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Archive for Sunday, February 15, 2004

Rodriguez close to becoming a Yankee

February 15, 2004

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— Alex Rodriguez was just a day or two away from joining the New York Yankees in a stunning trade that surely will rank as one of the biggest in baseball history.

The American League champions and the Texas Rangers agreed Saturday to the outline of a deal that would send A-Rod to the Bronx for second baseman Alfonso Soriano and a player to be named, three high-ranking baseball officials said.

The talks began Wednesday night, and the sides moved to the brink of a final agreement Saturday, the officials told the Associated Press on the condition of anonymity.

The sides need to finalize the amount of money Texas will pay New York, and complete an agreement with Rodriguez, regarded as baseball's top player, on a restructuring of his contract that was described as modest.

Several of those involved said the trade likely was to be finalized today or Monday. Approval of both the commissioner's office and the players' association is necessary.

As part of the trade, Texas would pay about $67 million of the $179 million in salary that Rodriguez is owed over the final seven years of his contract. That leaves the Yankees to pay an average of approximately $16 million per season.

In addition to the $112 million the Rangers would clear off their books, Texas estimated it would save more than $13 million in interest for salaries that are to be deferred.

"It's about flexibility," general manager John Hart said. "We're trading the best player in the game and we're getting tremendous financial flexibility."

Rodriguez has a no-trade clause but has said he would be amenable to a deal to the Yankees, all the officials said. Rodriguez would be moved from shortstop to third base by New York, filling the hole created when Aaron Boone hurt his knee Jan. 16 in a pickup basketball game, an injury that will require surgery. Derek Jeter, the Yankees' captain, would remain at shortstop.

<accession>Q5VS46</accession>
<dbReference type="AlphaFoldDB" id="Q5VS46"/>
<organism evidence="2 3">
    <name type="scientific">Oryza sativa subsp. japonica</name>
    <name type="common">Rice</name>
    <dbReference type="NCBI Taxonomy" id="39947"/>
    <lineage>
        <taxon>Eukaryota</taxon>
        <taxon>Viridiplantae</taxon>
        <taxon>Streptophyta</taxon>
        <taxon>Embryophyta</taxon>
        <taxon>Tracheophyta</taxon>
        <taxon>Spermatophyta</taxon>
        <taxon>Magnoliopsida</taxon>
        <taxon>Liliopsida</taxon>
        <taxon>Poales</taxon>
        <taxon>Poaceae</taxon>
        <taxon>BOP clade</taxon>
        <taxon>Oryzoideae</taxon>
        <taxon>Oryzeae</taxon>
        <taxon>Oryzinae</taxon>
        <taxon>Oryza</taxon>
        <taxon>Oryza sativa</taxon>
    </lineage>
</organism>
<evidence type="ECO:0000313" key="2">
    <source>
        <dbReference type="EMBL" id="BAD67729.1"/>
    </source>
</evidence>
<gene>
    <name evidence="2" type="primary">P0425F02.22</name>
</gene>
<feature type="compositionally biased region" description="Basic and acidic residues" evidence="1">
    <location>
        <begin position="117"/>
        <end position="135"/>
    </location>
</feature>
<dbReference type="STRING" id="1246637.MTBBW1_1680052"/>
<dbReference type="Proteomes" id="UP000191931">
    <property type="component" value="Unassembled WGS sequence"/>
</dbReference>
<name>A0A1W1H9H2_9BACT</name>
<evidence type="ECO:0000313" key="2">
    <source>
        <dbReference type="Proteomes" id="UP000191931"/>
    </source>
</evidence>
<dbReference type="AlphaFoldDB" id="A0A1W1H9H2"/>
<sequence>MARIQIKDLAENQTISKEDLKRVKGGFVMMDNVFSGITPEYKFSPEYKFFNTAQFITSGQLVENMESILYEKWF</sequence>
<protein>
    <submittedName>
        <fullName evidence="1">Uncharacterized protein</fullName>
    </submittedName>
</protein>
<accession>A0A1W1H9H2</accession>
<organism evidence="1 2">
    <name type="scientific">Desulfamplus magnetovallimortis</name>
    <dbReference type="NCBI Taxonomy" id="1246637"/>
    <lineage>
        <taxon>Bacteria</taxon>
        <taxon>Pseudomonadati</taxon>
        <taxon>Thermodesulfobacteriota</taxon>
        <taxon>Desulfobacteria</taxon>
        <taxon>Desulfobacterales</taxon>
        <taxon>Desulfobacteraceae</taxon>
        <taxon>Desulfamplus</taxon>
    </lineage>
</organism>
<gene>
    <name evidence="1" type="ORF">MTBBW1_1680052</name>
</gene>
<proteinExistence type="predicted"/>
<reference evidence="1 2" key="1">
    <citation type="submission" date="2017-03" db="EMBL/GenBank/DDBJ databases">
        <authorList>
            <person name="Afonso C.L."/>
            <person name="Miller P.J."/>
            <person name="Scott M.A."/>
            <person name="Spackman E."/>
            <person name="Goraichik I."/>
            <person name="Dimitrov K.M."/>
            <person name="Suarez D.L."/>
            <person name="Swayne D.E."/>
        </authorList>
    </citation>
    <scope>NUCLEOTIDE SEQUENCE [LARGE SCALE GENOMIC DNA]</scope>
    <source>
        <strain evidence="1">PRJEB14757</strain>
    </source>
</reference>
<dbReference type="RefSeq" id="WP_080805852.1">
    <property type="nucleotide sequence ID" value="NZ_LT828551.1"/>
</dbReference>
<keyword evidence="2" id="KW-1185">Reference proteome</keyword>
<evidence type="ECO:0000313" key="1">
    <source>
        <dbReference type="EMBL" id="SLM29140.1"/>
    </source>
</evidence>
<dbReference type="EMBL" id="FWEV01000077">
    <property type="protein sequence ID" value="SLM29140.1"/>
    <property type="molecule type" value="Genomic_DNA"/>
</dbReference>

Hart confirmed negotiations were ongoing, but said it was premature to call it a done deal.

"We're in a very sensitive stage right now," he said. "A deal of this magnitude, with all the moving parts, it takes time."

Hart, though, is excited about what he called a "potential win-win-win situation for the Rangers, the Yankees and Alex Rodriguez." He emphasized that Texas would benefit from greater financial flexibility, while adding a quality player.

Yankees general manager Brian Cashman was tightlipped.

"Without going into the specifics, I can acknowledge trade discussions are taking place with the Texas Rangers," he said. "In fairness to all parties involved, I cannot comment further at this time."

The deal would require approval of the commissioner's office because of the money changing teams, and of the union because the deferred money in Rodriguez's contract would be restructured.

"I can't comment on the situation," said Rodriguez's agent, Scott Boras.

The talks were first reported Saturday by The New York Post and Newsday.

Boston, the Yankees' perennial rival, nearly acquired Rodriguez in December, but a proposed deal that would have sent outfielder Manny Ramirez to the Rangers fell through because the players' association blocked Boston's attempt to restructure Rodriguez's record $252 million, 10-year contract. The union said the proposal by the Red Sox would have lowered the deal's value by $30 million to $32 million.

Soriano, 26, will make $5.4 million this year and has two more years of salary arbitration eligibility remaining. The two-time All-Star can become a free agent after the 2006 season.

New York's payroll currently is at $170.3 million, not including left-hander Gabe White, who remains in arbitration.

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